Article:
Nov 14, 2012 by Matt | Posted in Coding
Mac users with custom entries in their
/etc/hosts files may have noticed that, under Mountain Lion at least, lookup times for local resources are incredibly slow. I routinely set up names that point to virtual hosts on my laptop so I can give projects their own local domain instead of having
http://localhost/projects/something/index.php or somesuch. Typing
something.dev is much easier. I noticed that, since upgrading from Snow Leopard to Mountain Lion, Firefox would spend several seconds trying to look up those names before consulting the hosts file and loading the page.
While I don’t know why it’s happening, exactly, I do have a fix. The wait goes away if you put the local entries on one line.
Instead of having something like this:
You need to have this:
127.0.0.1 myproject.dev wordpress.dev somesuch.dev
Leave the lines that say “localhost” alone, of course. Messing with those could cause all manner of Bad Things.
Dec 5, 2011 by Matt | Posted in Domains
There has been a sudden outbreak of design and development blogs having their domain names hijacked and held for ransom. It seems to have started with David Walsh’s site, when his domain name was mysteriously transferred from GoDaddy to Name.com and from there to 1and1. The DNS records have been pointed back to Walsh’s host by 1and1 while things are sorted out, but for now the domain is still not under his control.
About one day later, the same thing happened to Chris Coyier’s CSS-Tricks.com. Someone gained access to his GMail and GoDaddy accounts and moved the domain to PlanetDomain. From his detailed chronicle of the events, it’s a possibility that he may have a keylogger on his computer, as the miscreant has been able to get around password resets of the GMail account, and may have even accessed the Media Temple server CSS-Tricks is hosted on. Coyier also received the impeccably-penned threat “pay 2k to get ur domain back.”
This has recently happened to a few other big-name sites in the same field, including Abduzeedo, Kirupa, Design Shack and InstantShift. Abduzeedo was able to catch the transfer and stop it, though. (Interestingly, it has been almost exactly four years since the same thing happened to logo designer David Airey.)
Just to be on the safe side, you might want to do a quick WHOIS search on your own domain and make sure it’s still on your registrar.
Update, Dec 5: Planetdomain is reversing the transfer, and moving the CSS-Tricks.com domain back to Chris Coyier’s GoDaddy account.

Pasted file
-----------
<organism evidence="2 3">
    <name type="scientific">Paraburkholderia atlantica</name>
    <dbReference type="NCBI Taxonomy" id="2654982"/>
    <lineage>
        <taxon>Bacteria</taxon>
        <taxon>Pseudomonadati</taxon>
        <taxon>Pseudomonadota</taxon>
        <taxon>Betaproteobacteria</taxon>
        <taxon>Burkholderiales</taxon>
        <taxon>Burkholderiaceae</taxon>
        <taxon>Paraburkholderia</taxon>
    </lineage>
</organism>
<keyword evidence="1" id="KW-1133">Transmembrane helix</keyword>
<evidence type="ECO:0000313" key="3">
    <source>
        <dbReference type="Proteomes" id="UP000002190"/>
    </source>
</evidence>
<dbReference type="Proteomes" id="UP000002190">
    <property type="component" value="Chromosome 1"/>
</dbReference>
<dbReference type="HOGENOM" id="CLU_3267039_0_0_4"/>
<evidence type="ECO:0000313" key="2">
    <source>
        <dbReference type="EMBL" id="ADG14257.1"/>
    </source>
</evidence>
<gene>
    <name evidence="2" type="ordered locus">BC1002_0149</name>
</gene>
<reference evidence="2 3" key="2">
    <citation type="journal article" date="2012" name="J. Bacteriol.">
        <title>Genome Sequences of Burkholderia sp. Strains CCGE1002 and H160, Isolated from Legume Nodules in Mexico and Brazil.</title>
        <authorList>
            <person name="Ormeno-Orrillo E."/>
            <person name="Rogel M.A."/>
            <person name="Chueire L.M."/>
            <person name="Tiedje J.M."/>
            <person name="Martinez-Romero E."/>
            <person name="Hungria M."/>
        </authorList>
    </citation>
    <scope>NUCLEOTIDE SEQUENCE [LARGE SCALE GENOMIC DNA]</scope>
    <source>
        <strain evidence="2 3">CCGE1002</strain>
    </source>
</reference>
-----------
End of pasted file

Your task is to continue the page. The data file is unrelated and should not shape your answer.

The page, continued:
Oct 24, 2011 by Matt | Posted in Coding, Featured
iOS has a simple event-based XML parser built in, which makes it fairly easy to do less involved parsing operations without having to load up a third-party framework. This tutorial will show you how to build a simple iPhone application that will download an XML feed from Twitter containing a user’s tweets, and then display them with a pretty UI. (You could easily adapt this to parse other XML documents, such as RSS feeds.)
Apr 20, 2011 by Matt | Posted in WordPress
BlackBox is a handy WordPress plugin that I’m going to have to try out for development. It adds a debug bar along the top of each page, with items that would be invaluable for plugin and theme developers but probably of little interest to bloggers who don’t like getting under the hood.
With the theme you can have a look at all of the globals, see any errors generated, and keep tabs on the MySQL queries (including their execution times) behind the page generation. It even includes a profiler.
Feb 23, 2011 by Matt | Posted in Services and Tools
If you’ve ever tried a little iPhone development out, you might have run into an inconvenient problem. Apple uses a code signing system on iOS devices to ensure that software that ends up on them has either passed through the App Store (and has thus been checked for malware-like behavior) or has been assigned to the unique device ID using an ad-hoc distribution. This is generally good for the end user, but it’s a real pain to distribute betas.
I’m not sure how it does it, but TestFlight takes the pain out of iOS beta distribution. You just build an app, upload it, enter some email addresses, and TestFlight magically takes care of the rest.